Hello, and thanks for adding to group!
I am restoring 1964 429 engine which I bought as dismantled. It is said to be smoking in driving and has been stored as parts for a year. It is most probably 65500 miles driven. Car was not driven for10 years.
The only damaged part found so far is the top of exhaust valve of cylinder #5. The top has been worn so much that the rocker has been pressing valve locks as well. Respective rocker is worn as well, much more than others. And exhaust rocker #6 is worn as well, and exhaust #8.
1. What damage could this cause? I can think that valve lift gets a bit smaller than it should, but so what?
2. Is that common for Cadillac 429 exhaust valves to worn from the top, especially cylinders #5 and #6? Maybe there is less oil.
This is my first V8 engine project. I have Shop manual. I plan to replace piston rings, all gaskets, nylon timing gear, some worn exhaust valves and rockers, and valve stem o-rings. Bearings, pistons and shafts are in good condition.
Big thanks in advance!
The most likely cause, obvious cause, for rocker and top end wear is a clogged up rocker shaft that's not allowing oil out through the oil holes. You will need to make sure the shafts are replaced if worn out and completely clear and clean for reassembly.
Look at the head bolts, the grey coating is powdered aluminum that came from the lower end. It looks like you have bad cam or main bearings, and the oil flowed out through those high clearances, causing low pressure and a starved top end. If the block was never cleaned, there will be cakes of that grey in the valley, a tell tale for a worn out lower end.
I was wondering what is that grey stuff here and there. It is not only those long bolts but in many places in heads and the block. The bearings do not look much worn though. I need to check the bearing clearances. The block has been cleaned by engine shop, the heads are not yet cleaned.
Could that grey stuff be some kind of anti-seize material used by previous owners? There is no grey stuff in oil pump and not in oil pan. Cam, crank and bearings are in good condition.
The Teflon cam gears are no longer available or desirable to be replacing
You want to replace the gear with an all metal one that is available for replacement
If you now have the Teflon cam gear in reasonably good condition it is a good sign the engine has lower mileage as these Teflon covered gears will come apart in higher mileage cars and leave broken Teflon parts in the oil pan when they come apart
The rocker arms and top of the valve stem wear is of coarse a lack of lubrication getting to those places
I have ——very often on this site read about —expert engine builders— putting the rocker arms on a newly rebuilt engines backwards which would prevent the rocker arms from oiling the heads as they should be doing —which is hell on a new engine break in for the engines future longevity
The fact the other parts of the engine seam to be sound and in fairly new sound condition and possibly the result of a recent rebuild brought the incorrect installation of the rocker arms and lack of lubrication there to mind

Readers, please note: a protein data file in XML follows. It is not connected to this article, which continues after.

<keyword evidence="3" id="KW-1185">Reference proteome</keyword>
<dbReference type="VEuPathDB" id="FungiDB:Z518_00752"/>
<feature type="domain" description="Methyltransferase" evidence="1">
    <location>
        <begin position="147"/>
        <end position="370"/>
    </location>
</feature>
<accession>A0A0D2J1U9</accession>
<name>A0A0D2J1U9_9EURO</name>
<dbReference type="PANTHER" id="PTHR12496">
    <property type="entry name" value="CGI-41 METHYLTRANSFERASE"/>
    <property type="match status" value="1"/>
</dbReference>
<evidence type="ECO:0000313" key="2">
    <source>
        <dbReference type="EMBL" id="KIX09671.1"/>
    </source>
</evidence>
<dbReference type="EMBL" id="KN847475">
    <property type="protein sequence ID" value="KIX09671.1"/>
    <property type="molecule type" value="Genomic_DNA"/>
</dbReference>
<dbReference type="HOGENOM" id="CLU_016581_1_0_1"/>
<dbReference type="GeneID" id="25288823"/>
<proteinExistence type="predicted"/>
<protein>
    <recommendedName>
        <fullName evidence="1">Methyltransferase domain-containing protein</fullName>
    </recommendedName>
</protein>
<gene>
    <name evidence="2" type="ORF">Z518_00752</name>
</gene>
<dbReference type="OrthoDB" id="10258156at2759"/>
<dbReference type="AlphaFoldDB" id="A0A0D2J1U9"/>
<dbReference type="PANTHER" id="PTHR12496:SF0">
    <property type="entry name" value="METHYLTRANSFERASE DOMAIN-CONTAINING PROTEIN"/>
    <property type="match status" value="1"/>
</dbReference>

I am on this site twice a day since 2006 and have not ever seen anyone with the top of the valve stem wear you are showing which is excessive
Rocker arm wear— without the top of the valve stem wear you are showing would be more of the normal wear often seen
Sure the kind of valve train wear you are showing here would be responsible for a very very loud noisy top end of a 429 engine running and possibly the reason the engine was taken apart
The up side being— just having to rebuild the heads to get back to a good sound running engine is a blessing with the low end of the engine in good form from your inspection so far
The coating on the head bolts and other engine bolts could be an ant- seize compound which is a good practice
I do not see any metal fragments from wear on the inside or the heads myself
Getting there, slowly but surely. All pistons in place and timing chain. Next timing chain cover. There are two broken bolts so need fix those first.
The addition of valve seals is a very good thing especially for the intake valves as the piston is sucking as much fuel into its cylinder as it can
That would include any oil or air between the valve and valve guides especially as wear happens as miles get added on the engine and clearances increase there
An Intake valve seal —-will give the cylinder a better fuel charge from the intake manifold intake mixture
Will be keeping oil from entering the cylinder from around the valve guides ( heads ) and getting to the spark plugs which will foul the plugs if too much oil gets to the plugs
The protection they offer is more important as wear and clearances increase
Actually a bit surprised valve seals are not stock on our engines as they are designed so very very well ( bullet proof and made to last )
I like to add a top oil to my gasoline to lube my internal carb parts - the valve stems —and the top of the cylinders above the rings— but that choice is your own ( snake oil ?? ) or extra lubrication protection ?
My snake oil is - Marvelous Mystery oil
I have found dowel pins at Ace hardware before.
You shouldnt use a solid dowel pin, that hole is used for oil return from the head so the pin cant be solid.
I have drilled out my own a bit to increase the return flow